(Editor's note: Lookout Mountain, Ga., Councilmember Taylor Watson asked us to remind residents that now is a great time to spray and remove kudzu on your property. By city ordinance, each property owner is responsible for removing kudzu and other invasive species, such as English ivy, and fines can be issued if the plants are not removed. The column below originally appeared in the September 2018 issue of the Lookout Mountain Mirror.)
I grew up fearing kudzu. When I was a little girl, my grandmother talked about it the same way she talked about a Russian invasion, always keeping an eye peeled for the threat of either. I don’t remember actually seeing it up close, probably because she never let it get a foothold on any spot she could reach in her leather pumps, veiled chapeau and kid gloves.
But my grandmother’s job is not done. Now, 60 years later, I see it everywhere – up close and personal. I drive past enormous masses of it on the way up the mountain, and I see it suffocating the treetops within city limits. It lays over shrubbery along the road in great billows, inching its aggressive tendrils right onto the asphalt. It makes its way up stately oaks and pines and other native trees, clamoring rapidly toward sunlight and suffocating any and all in its way.
This non-native invasive vine was actually introduced to the U.S. at the 1876 Philadelphia Centennial Exposition, and until the mid-’50s, farmers in the South were encouraged to plant it to control soil erosion. To say it backfired is an understatement. At maturity, kudzu grows about a foot a day and is swallowing the U.S. at the rate of 50,000 baseball fields per year. It kills other plants by smothering them under its solid blanket of leaves, hogging sunlight and water and entwining trunks and branches in its thick vines. Obviously, by the time the authorities officially began attempting to control “the vine that ate the South,” it was too late.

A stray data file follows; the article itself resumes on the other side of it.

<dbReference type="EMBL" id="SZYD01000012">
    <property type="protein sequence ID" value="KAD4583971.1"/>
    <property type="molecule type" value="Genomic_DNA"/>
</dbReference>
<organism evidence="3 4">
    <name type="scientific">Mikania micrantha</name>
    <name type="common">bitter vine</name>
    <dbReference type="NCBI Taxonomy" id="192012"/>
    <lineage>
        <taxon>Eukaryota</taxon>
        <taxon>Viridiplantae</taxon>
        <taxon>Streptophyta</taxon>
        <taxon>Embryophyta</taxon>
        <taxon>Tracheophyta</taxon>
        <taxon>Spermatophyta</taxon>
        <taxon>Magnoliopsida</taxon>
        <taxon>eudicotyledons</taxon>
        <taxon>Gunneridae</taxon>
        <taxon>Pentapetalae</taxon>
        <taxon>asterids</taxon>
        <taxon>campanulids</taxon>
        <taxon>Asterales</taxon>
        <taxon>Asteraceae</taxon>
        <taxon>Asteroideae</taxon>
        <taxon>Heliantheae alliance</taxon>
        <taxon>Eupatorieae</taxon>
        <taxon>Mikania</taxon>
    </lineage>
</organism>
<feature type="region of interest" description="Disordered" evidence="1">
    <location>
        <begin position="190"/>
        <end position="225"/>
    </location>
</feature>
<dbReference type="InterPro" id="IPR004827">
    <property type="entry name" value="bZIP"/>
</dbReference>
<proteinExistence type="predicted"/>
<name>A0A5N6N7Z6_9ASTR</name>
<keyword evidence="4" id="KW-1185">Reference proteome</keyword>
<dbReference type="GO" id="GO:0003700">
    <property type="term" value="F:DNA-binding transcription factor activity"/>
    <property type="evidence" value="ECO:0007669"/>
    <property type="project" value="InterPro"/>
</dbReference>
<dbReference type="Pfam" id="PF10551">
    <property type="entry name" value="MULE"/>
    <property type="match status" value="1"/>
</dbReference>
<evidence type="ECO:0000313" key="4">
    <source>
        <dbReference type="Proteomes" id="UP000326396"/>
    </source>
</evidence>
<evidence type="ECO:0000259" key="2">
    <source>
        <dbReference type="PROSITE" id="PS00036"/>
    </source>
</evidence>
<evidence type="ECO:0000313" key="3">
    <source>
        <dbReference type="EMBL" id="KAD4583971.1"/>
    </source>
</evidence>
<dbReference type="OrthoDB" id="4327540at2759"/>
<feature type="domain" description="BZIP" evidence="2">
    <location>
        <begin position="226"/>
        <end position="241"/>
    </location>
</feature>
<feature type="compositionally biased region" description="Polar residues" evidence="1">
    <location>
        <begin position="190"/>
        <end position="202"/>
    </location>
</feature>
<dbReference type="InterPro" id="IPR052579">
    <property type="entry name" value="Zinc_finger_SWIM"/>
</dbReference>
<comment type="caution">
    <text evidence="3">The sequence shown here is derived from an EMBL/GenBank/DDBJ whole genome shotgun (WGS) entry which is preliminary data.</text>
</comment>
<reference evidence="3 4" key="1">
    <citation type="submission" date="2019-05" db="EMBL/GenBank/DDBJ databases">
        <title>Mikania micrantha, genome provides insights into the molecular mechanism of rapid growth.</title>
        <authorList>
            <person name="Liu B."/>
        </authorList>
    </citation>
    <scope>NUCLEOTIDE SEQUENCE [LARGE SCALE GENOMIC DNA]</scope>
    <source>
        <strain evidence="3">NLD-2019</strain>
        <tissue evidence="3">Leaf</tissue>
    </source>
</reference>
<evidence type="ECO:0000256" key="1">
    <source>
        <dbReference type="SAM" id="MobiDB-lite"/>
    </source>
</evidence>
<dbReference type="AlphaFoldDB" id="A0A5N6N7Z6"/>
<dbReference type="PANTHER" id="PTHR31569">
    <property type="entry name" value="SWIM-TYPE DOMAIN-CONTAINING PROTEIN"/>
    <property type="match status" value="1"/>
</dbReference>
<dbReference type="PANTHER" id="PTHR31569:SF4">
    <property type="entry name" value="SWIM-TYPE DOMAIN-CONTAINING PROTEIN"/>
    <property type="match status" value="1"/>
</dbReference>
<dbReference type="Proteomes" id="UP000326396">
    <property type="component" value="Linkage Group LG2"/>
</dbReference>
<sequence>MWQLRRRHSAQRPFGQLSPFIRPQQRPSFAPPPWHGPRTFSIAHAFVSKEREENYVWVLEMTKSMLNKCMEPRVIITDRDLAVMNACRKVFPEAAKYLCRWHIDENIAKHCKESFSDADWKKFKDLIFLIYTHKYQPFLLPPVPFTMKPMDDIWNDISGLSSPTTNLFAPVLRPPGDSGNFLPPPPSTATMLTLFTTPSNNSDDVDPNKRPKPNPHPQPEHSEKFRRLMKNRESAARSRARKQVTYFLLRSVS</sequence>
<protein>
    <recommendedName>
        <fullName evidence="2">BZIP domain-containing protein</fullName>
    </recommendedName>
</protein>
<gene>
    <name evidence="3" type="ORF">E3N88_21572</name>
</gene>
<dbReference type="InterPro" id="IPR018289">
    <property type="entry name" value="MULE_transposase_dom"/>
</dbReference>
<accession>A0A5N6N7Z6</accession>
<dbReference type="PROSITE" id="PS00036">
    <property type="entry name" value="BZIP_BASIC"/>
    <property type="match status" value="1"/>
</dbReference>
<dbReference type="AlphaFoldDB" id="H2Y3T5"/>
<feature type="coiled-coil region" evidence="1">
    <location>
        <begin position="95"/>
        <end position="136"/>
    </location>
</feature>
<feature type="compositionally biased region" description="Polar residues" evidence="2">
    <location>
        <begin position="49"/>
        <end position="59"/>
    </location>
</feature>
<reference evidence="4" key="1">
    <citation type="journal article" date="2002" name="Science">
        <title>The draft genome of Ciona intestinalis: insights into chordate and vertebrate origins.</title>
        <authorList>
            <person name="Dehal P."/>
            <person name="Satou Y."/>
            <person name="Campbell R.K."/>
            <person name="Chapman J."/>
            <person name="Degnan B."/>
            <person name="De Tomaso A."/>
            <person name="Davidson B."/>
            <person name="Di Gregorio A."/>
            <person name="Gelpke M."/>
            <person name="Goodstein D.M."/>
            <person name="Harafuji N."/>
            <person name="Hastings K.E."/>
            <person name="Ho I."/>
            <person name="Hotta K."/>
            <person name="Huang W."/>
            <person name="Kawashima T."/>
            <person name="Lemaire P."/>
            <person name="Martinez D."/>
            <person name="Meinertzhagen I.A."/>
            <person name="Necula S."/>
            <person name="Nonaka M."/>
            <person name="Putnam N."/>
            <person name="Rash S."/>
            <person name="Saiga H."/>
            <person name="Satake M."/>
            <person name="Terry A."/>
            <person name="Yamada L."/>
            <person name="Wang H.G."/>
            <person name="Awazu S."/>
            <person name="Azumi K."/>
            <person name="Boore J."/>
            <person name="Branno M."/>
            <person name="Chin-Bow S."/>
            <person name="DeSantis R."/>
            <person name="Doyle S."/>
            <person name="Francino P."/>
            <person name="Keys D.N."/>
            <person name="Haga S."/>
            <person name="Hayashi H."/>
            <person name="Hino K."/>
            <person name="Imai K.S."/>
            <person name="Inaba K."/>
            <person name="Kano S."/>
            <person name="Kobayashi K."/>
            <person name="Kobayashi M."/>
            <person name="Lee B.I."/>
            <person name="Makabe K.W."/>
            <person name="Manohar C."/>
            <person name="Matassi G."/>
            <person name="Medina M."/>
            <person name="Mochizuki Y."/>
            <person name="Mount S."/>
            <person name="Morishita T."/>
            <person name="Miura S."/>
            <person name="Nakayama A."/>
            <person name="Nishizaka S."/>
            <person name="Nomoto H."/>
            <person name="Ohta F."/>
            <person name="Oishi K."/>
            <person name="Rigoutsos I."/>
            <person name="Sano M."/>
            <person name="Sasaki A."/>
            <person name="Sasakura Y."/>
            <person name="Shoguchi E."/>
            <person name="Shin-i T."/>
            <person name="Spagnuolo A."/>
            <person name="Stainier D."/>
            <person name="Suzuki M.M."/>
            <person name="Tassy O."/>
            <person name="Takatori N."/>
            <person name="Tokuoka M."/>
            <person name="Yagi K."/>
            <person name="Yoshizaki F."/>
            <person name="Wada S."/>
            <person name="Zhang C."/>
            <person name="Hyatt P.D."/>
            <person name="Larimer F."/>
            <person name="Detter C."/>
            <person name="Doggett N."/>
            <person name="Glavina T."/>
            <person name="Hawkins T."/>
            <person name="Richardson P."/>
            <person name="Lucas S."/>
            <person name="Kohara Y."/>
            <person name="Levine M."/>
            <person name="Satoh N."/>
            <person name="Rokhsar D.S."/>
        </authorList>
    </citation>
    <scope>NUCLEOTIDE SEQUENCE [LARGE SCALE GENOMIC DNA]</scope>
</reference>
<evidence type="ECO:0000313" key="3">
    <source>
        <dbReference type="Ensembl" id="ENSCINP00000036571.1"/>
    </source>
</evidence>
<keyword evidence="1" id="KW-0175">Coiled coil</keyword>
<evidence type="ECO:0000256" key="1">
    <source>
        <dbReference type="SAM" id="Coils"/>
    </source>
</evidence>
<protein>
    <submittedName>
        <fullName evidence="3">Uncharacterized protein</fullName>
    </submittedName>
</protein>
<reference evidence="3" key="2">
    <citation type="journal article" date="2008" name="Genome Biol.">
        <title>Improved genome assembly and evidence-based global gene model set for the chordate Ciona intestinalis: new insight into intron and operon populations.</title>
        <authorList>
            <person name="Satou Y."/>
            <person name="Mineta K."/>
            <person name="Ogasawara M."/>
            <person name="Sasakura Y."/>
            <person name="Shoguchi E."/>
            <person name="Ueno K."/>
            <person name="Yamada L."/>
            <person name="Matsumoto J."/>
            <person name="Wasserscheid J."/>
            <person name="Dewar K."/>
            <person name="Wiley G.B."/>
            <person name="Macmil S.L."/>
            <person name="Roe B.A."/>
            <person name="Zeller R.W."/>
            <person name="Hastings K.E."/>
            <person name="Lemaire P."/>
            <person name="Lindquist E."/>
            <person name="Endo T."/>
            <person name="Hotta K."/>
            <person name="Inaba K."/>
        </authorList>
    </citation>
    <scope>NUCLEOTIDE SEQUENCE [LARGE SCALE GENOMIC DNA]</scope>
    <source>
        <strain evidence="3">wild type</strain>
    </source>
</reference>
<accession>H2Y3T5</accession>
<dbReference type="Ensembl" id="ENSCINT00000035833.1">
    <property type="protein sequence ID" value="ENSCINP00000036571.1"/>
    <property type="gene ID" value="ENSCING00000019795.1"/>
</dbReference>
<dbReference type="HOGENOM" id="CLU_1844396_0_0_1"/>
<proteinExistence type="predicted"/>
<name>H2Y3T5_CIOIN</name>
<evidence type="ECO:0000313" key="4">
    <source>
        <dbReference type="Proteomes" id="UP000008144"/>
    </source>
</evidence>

When we moved to our neighborhood on Bartram Road, I was dismayed to realize the woods behind our house were overrun with this horrendous vine. We began the arduous task of eradication. My neighbor initially sprayed it with an herbicide, and we pulled it down from the trees, unwrapping the tenacious vines and bagging them in heavy black contractor bags. The bags sat in the sun in our driveway for months until there was no sign of life on the vines, and only then did I dispose of them.
After the winter, I ventured back down in the woods and was stunned to see new growth on a thick arm-sized branch of kudzu. It was cut from the root, but left lying in the dirt. Like something out of a horror movie, it had rooted, and I had to pry it out of the earth.
Kudzu is next to impossible to control, but if untended, there is no doubt it will change the landscape of Lookout Mountain. I think we need to take off the kid gloves and deal with it, one way or another. Or maybe leave them on, and enlist the powerful workforce of our area’s garden clubs, book clubs, service leagues, PTOs, church groups, and of course, Love Lookout. Because if we don’t, this place we love will be unrecognizable.